Background: Transradial access is a recently developed alternative for diagnostic cardiac catheterization. Its effects on quality of life after the procedure, patient preference, and cost are unknown.
Methods and results: We performed a randomized single-center trial in which 99 patients underwent transfemoral and 101 underwent transradial diagnostic cardiac catheterization. Quality of life was measured with the SF-36 and visual analog scales at baseline, 1 day, and 1 week. Patients were examined at 1 day and at 1 week after for complications. Costs were measured prospectively. One patient in the femoral group and 2 in the radial group crossed over to the alternative access site. There were no major access site complications. One patient in the transfemoral group had a minor stroke. Transradial catheterization significantly reduced median length of stay (3.6 vs 10.4 hours, P <.0001). Over the first day after the procedure, measures of bodily pain, back pain, and walking ability favored the transradial group (P <.05 for all comparisons). Over the week after the procedure, changes in role limitations caused by physical health, bodily pain, and back pain favored the transradial group (P <.05 for all comparisons). There was a strong patient preference for transradial catheterization as well (P <. 0001). Transradial catheterization led to significant reductions in bed, pharmacy, and total hospital costs ($2010 vs $2299, P <.0001).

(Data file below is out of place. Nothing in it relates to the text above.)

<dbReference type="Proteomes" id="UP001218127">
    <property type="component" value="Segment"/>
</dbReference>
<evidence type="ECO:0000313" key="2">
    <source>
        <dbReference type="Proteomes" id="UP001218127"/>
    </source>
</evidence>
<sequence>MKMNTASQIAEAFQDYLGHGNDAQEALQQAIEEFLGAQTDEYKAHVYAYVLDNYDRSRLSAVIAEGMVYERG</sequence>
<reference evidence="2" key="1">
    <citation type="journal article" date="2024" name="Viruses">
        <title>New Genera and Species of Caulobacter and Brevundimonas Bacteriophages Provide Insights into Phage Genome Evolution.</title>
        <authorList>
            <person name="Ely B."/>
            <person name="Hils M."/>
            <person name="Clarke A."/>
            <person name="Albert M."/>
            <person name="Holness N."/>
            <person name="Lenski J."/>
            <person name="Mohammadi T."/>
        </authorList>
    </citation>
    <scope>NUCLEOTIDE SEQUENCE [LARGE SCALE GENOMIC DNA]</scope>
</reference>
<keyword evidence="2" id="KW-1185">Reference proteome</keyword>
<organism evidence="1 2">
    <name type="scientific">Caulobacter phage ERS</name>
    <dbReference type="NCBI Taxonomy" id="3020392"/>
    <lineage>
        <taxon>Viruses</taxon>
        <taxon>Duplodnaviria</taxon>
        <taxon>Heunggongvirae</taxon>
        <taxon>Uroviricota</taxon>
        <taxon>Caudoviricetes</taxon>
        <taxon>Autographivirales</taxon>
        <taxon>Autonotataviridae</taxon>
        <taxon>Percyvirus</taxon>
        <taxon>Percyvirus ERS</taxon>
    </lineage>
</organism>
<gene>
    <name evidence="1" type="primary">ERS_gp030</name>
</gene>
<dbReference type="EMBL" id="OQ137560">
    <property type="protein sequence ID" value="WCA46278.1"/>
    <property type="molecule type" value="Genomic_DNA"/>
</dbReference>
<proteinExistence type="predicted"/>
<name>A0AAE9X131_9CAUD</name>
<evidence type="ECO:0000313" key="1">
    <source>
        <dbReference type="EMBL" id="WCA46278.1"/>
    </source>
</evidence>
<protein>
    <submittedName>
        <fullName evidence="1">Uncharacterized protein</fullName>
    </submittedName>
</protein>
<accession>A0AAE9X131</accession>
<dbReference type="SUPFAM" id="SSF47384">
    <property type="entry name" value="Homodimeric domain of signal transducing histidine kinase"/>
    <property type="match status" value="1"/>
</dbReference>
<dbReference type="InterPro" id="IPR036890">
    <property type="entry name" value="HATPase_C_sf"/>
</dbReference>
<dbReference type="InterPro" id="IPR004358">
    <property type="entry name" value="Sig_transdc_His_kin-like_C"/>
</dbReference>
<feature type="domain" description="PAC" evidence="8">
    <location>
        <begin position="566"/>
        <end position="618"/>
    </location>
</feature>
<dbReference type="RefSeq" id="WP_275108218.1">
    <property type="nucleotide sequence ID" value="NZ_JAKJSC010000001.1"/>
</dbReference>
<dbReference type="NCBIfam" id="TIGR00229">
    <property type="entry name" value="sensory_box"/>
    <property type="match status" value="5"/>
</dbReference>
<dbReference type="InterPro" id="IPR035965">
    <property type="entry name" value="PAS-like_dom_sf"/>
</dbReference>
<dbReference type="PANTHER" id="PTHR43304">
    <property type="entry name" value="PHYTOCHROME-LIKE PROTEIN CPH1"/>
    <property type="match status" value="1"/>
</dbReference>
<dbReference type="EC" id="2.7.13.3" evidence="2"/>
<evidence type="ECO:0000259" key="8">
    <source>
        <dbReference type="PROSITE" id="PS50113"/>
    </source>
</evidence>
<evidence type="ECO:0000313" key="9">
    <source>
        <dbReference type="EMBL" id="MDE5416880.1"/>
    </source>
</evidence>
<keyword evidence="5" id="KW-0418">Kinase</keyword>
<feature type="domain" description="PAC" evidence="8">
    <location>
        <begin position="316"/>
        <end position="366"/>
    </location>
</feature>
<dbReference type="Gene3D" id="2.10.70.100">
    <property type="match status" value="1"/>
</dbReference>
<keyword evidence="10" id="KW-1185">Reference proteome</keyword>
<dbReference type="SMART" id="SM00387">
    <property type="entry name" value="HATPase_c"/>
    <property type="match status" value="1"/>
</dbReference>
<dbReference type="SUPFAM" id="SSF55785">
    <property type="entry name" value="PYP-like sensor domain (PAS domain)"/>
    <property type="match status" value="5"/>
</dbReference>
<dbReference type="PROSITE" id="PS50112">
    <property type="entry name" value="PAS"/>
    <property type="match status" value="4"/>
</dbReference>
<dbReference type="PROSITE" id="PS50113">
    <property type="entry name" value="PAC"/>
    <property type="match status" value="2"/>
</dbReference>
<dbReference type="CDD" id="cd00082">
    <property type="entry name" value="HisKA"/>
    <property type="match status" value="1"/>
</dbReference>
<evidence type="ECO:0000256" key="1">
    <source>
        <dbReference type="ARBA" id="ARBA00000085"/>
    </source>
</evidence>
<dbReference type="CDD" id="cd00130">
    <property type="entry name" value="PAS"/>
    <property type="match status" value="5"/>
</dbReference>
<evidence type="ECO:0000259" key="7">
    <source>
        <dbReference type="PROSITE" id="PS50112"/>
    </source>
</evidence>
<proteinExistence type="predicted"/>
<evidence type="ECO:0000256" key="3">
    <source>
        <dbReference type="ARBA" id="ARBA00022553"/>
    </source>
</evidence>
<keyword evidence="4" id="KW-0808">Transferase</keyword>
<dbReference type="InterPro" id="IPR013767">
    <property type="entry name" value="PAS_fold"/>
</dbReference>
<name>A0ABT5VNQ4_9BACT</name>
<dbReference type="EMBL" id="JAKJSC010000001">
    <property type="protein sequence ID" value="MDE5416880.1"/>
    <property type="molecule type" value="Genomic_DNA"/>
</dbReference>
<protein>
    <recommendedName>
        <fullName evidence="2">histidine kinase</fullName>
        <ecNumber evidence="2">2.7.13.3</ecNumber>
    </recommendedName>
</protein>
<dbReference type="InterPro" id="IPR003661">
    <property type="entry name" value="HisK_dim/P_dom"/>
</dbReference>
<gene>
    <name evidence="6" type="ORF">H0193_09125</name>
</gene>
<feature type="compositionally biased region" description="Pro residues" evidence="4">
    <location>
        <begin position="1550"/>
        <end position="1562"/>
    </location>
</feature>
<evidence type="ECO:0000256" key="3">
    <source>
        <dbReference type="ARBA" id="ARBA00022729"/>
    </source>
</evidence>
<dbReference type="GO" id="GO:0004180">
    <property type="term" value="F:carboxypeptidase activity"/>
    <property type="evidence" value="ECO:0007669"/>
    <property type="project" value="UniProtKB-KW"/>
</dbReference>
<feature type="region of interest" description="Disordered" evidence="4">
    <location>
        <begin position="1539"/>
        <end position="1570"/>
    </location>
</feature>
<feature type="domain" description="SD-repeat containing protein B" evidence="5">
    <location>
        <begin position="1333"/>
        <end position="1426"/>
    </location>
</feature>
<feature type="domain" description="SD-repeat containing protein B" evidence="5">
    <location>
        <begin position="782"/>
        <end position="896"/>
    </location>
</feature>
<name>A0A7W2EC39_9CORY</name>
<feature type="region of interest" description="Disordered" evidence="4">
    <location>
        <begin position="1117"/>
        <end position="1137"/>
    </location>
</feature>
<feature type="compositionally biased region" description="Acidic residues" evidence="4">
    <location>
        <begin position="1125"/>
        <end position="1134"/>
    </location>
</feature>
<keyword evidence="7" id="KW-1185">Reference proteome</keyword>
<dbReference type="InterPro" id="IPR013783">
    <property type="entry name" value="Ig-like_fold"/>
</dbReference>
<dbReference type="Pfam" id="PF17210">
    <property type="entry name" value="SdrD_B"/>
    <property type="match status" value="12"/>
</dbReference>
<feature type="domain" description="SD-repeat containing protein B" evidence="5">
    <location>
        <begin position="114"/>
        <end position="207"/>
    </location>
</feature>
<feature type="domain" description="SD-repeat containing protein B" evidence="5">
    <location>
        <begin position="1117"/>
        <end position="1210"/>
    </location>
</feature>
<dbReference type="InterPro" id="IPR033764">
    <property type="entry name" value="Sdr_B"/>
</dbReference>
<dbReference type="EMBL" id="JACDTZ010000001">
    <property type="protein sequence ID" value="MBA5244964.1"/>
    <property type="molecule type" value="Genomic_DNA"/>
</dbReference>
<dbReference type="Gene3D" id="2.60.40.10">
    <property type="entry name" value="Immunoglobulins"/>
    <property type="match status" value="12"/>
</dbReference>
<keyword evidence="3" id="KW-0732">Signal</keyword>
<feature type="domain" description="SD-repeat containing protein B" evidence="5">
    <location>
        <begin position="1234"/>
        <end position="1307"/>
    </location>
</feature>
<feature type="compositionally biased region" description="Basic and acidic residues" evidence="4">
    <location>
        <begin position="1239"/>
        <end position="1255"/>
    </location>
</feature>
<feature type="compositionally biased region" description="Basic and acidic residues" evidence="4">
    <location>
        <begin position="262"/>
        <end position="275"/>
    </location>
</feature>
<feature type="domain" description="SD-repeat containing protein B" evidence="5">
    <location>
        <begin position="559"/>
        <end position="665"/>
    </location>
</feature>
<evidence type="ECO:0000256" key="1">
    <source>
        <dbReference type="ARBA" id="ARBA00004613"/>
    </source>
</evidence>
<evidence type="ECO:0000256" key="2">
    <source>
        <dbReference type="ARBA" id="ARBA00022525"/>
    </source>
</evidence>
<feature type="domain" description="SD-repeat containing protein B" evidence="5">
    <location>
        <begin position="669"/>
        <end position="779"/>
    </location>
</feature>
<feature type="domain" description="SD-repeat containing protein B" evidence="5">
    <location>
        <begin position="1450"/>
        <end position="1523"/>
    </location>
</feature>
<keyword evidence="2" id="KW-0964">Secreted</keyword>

Conclusions: Among patients undergoing diagnostic cardiac catheterization, transradial access leads to improved quality of life after the procedure, is strongly preferred by patients, and reduces hospital costs.